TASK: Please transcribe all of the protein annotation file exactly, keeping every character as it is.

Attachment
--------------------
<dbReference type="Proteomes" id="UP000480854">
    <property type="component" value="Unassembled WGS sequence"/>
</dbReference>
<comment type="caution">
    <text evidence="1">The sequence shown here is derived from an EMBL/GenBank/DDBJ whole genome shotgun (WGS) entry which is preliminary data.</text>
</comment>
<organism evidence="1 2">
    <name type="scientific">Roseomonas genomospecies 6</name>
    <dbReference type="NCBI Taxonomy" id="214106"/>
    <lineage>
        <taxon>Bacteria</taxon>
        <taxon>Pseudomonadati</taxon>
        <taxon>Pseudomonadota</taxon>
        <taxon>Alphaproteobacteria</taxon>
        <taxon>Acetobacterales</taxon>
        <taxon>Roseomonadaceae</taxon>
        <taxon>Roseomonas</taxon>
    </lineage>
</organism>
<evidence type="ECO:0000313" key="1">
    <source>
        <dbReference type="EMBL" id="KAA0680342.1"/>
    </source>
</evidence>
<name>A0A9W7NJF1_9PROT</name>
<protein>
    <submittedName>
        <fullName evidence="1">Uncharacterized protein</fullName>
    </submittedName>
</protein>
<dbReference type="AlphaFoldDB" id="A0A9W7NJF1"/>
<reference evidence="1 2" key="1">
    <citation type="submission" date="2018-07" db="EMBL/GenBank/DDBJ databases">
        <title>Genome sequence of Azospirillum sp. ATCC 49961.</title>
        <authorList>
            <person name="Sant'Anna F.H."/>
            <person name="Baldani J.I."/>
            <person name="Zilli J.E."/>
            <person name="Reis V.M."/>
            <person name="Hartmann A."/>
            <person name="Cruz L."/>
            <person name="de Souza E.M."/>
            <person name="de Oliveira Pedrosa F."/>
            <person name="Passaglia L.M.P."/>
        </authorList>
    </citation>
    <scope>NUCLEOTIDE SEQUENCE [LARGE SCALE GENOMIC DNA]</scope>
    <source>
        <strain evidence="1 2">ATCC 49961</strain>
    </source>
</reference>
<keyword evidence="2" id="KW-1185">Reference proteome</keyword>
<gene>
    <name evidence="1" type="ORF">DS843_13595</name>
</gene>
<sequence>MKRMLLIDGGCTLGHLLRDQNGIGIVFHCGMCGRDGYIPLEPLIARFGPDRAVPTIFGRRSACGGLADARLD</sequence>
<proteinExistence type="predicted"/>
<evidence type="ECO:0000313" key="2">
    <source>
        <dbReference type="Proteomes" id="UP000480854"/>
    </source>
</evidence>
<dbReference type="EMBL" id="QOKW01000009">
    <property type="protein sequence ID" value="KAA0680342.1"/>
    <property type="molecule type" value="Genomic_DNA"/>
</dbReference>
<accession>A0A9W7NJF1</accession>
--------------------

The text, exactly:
<dbReference type="Proteomes" id="UP000480854">
    <property type="component" value="Unassembled WGS sequence"/>
</dbReference>
<comment type="caution">
    <text evidence="1">The sequence shown here is derived from an EMBL/GenBank/DDBJ whole genome shotgun (WGS) entry which is preliminary data.</text>
</comment>
<organism evidence="1 2">
    <name type="scientific">Roseomonas genomospecies 6</name>
    <dbReference type="NCBI Taxonomy" id="214106"/>
    <lineage>
        <taxon>Bacteria</taxon>
        <taxon>Pseudomonadati</taxon>
        <taxon>Pseudomonadota</taxon>
        <taxon>Alphaproteobacteria</taxon>
        <taxon>Acetobacterales</taxon>
        <taxon>Roseomonadaceae</taxon>
        <taxon>Roseomonas</taxon>
    </lineage>
</organism>
<evidence type="ECO:0000313" key="1">
    <source>
        <dbReference type="EMBL" id="KAA0680342.1"/>
    </source>
</evidence>
<name>A0A9W7NJF1_9PROT</name>
<protein>
    <submittedName>
        <fullName evidence="1">Uncharacterized protein</fullName>
    </submittedName>
</protein>
<dbReference type="AlphaFoldDB" id="A0A9W7NJF1"/>
<reference evidence="1 2" key="1">
    <citation type="submission" date="2018-07" db="EMBL/GenBank/DDBJ databases">
        <title>Genome sequence of Azospirillum sp. ATCC 49961.</title>
        <authorList>
            <person name="Sant'Anna F.H."/>
            <person name="Baldani J.I."/>
            <person name="Zilli J.E."/>
            <person name="Reis V.M."/>
            <person name="Hartmann A."/>
            <person name="Cruz L."/>
            <person name="de Souza E.M."/>
            <person name="de Oliveira Pedrosa F."/>
            <person name="Passaglia L.M.P."/>
        </authorList>
    </citation>
    <scope>NUCLEOTIDE SEQUENCE [LARGE SCALE GENOMIC DNA]</scope>
    <source>
        <strain evidence="1 2">ATCC 49961</strain>
    </source>
</reference>
<keyword evidence="2" id="KW-1185">Reference proteome</keyword>
<gene>
    <name evidence="1" type="ORF">DS843_13595</name>
</gene>
<sequence>MKRMLLIDGGCTLGHLLRDQNGIGIVFHCGMCGRDGYIPLEPLIARFGPDRAVPTIFGRRSACGGLADARLD</sequence>
<proteinExistence type="predicted"/>
<evidence type="ECO:0000313" key="2">
    <source>
        <dbReference type="Proteomes" id="UP000480854"/>
    </source>
</evidence>
<dbReference type="EMBL" id="QOKW01000009">
    <property type="protein sequence ID" value="KAA0680342.1"/>
    <property type="molecule type" value="Genomic_DNA"/>
</dbReference>
<accession>A0A9W7NJF1</accession>